vlcsnap-2011-01-25-01h58m24s58I am not surprised that the movie, The Three Idiots is the highest grossing movie in India and the highest grossing Indian movie internationally (https://en.wikipedia.org/wiki/3_Idiots). Bernice saw it a year ago and highly recommended it but busyness and the fact that I don’t normally watch Bollywood movies meant I only caught the movie for the first time at our church camp a couple of weeks ago. It is a long movie and some parts are too “fomularish” but I guess we don’t go to a Bollywood movie for subtlety. But don’t be fooled. The movie is in fact a morality play and though it keeps you laughing all the way, the story line teaches some profound lessons. I thought the ending of the movie was telling in how it portrays the hopes that dwell in most human hearts. The ending reminded me of the new heaven and the new earth as described in the book of Revelation. I noticed the following themes in the movie’s ending.

First, evil gets punished and evil bullies get their come-uppance. Chatur, the bad guy in the story who had been a thorn in the heroes’ sides throughout, and who appears to win for awhile, is defeated in the end. Good triumphs over evil.

However there is hope if you repent. The college director, Viru Sahastrabuddhe, finally surrenders to the grace he receives from the students he persecuted. He is transformed. He is saved. In contrast, the Javert character from Les Miserables refuses grace and is lost. Viru’s “salvation” takes place earlier in the storyline but we remember it even in the final scenes and wonder if Chatur will ever see the light.

The Three Idiots’ vision of “heaven” also celebrates vocational salvation. People are freed to do what they were meant to do and to be what they were meant to be. This is a major theme in the movie. The Farhan character for example is freed to pursue his passion for wildlife photography. One key component of happy endings is that we no longer have to act out scripts forced on us by others. We can finally be who we were meant to be.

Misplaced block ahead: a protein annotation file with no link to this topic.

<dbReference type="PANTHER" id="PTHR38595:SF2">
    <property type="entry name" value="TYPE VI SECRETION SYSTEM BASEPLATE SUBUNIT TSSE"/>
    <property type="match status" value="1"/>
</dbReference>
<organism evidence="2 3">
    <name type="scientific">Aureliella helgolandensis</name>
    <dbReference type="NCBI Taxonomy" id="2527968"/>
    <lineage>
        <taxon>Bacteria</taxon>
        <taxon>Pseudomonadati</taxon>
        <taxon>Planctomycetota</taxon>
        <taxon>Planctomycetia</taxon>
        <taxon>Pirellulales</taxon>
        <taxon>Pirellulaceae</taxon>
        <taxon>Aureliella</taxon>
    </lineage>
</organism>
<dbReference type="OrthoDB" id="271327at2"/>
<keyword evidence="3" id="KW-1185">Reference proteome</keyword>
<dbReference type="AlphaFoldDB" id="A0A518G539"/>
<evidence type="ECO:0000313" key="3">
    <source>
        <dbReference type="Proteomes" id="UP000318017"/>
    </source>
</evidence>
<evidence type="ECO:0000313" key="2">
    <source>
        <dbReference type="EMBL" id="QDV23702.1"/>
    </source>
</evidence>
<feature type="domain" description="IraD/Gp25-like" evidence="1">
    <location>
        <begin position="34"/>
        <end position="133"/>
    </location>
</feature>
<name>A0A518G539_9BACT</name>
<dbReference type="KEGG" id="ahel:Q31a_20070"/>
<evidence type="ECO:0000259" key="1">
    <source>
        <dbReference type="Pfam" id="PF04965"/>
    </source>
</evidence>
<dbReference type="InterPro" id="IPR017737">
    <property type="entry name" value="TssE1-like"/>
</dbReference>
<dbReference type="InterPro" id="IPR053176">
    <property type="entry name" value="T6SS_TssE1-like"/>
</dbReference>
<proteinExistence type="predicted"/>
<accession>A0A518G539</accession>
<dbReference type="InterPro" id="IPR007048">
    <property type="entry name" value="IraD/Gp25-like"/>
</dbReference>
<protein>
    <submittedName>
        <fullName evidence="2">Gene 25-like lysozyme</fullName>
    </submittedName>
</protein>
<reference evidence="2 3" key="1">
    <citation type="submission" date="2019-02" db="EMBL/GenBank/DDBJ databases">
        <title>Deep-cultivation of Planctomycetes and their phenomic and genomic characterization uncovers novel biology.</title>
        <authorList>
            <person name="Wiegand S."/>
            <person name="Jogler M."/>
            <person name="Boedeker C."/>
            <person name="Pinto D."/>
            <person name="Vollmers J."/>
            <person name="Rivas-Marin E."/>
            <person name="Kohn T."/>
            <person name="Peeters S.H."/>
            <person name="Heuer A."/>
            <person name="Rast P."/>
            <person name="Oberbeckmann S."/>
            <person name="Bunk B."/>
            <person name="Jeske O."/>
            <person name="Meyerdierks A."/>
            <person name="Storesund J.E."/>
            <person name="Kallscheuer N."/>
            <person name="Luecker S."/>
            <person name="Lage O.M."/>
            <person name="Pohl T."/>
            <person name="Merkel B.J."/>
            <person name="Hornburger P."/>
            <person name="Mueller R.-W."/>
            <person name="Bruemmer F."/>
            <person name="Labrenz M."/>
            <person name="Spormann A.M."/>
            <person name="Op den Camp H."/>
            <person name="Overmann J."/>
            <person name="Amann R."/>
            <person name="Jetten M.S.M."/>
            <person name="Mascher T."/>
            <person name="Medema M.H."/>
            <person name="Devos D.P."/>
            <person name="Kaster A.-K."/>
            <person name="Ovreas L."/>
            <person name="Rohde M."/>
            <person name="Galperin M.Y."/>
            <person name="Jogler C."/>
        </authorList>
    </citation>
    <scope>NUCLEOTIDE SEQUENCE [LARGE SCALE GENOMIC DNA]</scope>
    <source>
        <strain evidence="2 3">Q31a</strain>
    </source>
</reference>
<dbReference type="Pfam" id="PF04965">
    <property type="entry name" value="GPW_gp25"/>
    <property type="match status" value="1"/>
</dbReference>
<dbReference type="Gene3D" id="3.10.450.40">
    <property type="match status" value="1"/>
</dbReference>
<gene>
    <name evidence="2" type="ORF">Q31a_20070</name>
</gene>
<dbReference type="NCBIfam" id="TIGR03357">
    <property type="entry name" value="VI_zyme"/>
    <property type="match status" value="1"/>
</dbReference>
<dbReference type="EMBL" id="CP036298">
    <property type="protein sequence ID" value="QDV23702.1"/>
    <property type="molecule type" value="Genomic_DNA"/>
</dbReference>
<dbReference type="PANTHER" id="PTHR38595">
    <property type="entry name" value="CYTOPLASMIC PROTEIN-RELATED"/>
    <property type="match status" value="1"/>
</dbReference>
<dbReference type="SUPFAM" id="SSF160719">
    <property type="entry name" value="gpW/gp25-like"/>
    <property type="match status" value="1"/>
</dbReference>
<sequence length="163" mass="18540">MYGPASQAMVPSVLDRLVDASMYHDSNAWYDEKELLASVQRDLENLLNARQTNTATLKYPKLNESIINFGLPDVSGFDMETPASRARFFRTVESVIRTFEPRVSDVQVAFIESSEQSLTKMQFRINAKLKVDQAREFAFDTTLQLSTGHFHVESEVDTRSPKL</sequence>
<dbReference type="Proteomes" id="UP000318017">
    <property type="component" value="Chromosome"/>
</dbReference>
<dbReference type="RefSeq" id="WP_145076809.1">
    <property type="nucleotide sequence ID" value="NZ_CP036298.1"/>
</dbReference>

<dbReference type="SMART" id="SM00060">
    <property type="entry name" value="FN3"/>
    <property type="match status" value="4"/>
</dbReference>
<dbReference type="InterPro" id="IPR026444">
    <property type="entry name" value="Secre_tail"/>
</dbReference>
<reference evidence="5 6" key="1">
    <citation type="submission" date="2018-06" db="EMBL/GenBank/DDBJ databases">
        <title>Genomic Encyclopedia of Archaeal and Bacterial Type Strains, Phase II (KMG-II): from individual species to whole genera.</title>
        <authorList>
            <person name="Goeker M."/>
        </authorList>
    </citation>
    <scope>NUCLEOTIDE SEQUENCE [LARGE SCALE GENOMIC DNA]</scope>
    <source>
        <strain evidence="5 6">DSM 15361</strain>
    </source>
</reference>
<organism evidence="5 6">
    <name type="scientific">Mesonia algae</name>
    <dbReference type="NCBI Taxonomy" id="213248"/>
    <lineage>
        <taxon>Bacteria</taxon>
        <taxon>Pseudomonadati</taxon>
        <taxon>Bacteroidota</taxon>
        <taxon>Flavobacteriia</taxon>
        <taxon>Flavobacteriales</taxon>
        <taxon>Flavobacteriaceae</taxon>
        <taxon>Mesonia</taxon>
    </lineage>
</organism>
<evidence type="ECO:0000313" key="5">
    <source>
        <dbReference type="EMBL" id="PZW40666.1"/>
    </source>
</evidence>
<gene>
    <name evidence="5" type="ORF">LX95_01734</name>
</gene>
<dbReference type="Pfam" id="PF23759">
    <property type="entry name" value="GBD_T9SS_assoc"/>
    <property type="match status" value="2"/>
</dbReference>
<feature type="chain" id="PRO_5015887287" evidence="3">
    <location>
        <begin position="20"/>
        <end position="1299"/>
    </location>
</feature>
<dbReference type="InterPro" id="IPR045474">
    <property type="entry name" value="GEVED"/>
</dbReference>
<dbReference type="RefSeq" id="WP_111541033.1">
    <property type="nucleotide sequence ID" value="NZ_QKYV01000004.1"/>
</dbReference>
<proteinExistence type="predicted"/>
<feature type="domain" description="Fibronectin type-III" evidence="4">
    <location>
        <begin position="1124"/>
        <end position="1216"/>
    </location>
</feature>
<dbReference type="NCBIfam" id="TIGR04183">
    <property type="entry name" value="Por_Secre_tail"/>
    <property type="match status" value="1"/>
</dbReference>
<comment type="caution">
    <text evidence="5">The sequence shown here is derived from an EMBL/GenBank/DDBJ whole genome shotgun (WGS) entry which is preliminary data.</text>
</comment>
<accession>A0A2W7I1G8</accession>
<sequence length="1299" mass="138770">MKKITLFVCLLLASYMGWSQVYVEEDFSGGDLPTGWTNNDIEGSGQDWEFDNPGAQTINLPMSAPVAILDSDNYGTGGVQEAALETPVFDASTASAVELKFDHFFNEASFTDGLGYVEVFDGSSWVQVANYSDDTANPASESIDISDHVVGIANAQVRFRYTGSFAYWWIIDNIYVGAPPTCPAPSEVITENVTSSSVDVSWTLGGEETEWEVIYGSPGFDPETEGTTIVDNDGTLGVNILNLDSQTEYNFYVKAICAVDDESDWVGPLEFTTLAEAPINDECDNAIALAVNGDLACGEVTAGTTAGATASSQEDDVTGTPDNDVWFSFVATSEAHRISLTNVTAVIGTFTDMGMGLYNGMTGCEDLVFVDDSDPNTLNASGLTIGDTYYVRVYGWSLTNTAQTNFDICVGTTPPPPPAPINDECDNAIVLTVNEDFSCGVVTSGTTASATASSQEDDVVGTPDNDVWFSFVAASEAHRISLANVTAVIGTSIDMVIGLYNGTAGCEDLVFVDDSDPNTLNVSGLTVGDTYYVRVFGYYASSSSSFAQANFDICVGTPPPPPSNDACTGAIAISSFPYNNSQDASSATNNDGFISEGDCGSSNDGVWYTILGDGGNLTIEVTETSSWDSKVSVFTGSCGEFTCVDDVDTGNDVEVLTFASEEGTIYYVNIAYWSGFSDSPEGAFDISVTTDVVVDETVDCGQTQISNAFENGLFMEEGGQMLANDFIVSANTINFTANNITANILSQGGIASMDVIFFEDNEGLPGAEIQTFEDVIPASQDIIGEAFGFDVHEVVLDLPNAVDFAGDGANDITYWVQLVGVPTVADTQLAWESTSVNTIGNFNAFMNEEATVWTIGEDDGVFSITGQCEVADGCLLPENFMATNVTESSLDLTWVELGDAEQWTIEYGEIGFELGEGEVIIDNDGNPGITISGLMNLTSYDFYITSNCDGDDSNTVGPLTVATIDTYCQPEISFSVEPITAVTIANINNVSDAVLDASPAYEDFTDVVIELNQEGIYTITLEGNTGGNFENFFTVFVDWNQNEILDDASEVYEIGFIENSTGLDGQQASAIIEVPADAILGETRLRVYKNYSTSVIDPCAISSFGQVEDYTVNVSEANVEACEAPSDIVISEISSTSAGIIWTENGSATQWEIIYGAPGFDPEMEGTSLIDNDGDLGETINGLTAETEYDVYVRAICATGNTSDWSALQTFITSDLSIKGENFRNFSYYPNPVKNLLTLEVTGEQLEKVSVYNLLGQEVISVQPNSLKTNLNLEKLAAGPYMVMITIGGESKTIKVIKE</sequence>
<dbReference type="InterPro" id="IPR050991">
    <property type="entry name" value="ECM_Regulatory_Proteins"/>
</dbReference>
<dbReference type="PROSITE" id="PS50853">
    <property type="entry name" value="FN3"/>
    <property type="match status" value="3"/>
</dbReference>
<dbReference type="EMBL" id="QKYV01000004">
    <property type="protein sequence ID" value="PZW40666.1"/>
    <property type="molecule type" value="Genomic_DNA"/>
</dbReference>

Of course happy endings must include love. The lovers, Rancho/Chhote and Ria are finally united. But the love between the three friends was celebrated, tested, and validated throughout the movie. We are created for community and no happy ending will be happy without love.

And finally, the ending scenes take place in gorgeous Ladakh, “a region of India in the state of Jammu and Kashmir that lies between the Kunlun mountain range in the north and the main Great Himalayas to the south” (https://en.wikipedia.org/wiki/Ladakh). The backdrop of mountains and lakes is beautiful. It appears that happy endings include an environment unsullied by pollution or destructive natural disasters.

So, happy endings include:

  1. Evil defeated at last (Revelation 20).
  2. Vocational salvation. There is still work in heaven. There is a new heaven and a new earth, and humankind continue their calling to manage this new creation even as Adam and Eve were tasked to manage the first creation. There is service in the new heaven and the new earth (Revelation 22:3b) but we will be assigned tasks that make sense of who we are.
  3. Love. Humankind was created for relationships and Jesus had earlier affirmed that eternal life was defined by the twin relationships of love for God and love for neighbour (Luke 10:25–28). In heaven we will experience these two loves perfectly (Revelation 21).
  4. Perfect environment. In the new heaven and the new earth, Eden will be restored (Revelation 22:1–5) and we will once again live in a perfect environment.

Sounds too good to be true? That is how I felt about the ending of The Three Idiots. It was emotionally satisfying but too good to be true. That should also be how we feel about the portrayal of the ending shown in the book of Revelation. It’s just too good to be true. Unless it is true. Jesus’ resurrection is an invitation to believe in the Bible’s happy ending. The idea that someone can actually defeat death, that someone can die and rise again is, well, too good to be true. But if it really happened, then we can begin to hope that the good news of the happy ending portrayed in the Bible can be true too.

We live in a postmodern world that discards any notion of absolute truth and any objective meaning to life. Yet so many of us laugh and cry in response to a movie like The Three Idiots. In the darkness of the movie theatre we still long for love and meaning in some perfect world. And we still believe in the existence of evil and want it to be defeated. And we still cry out to be saved.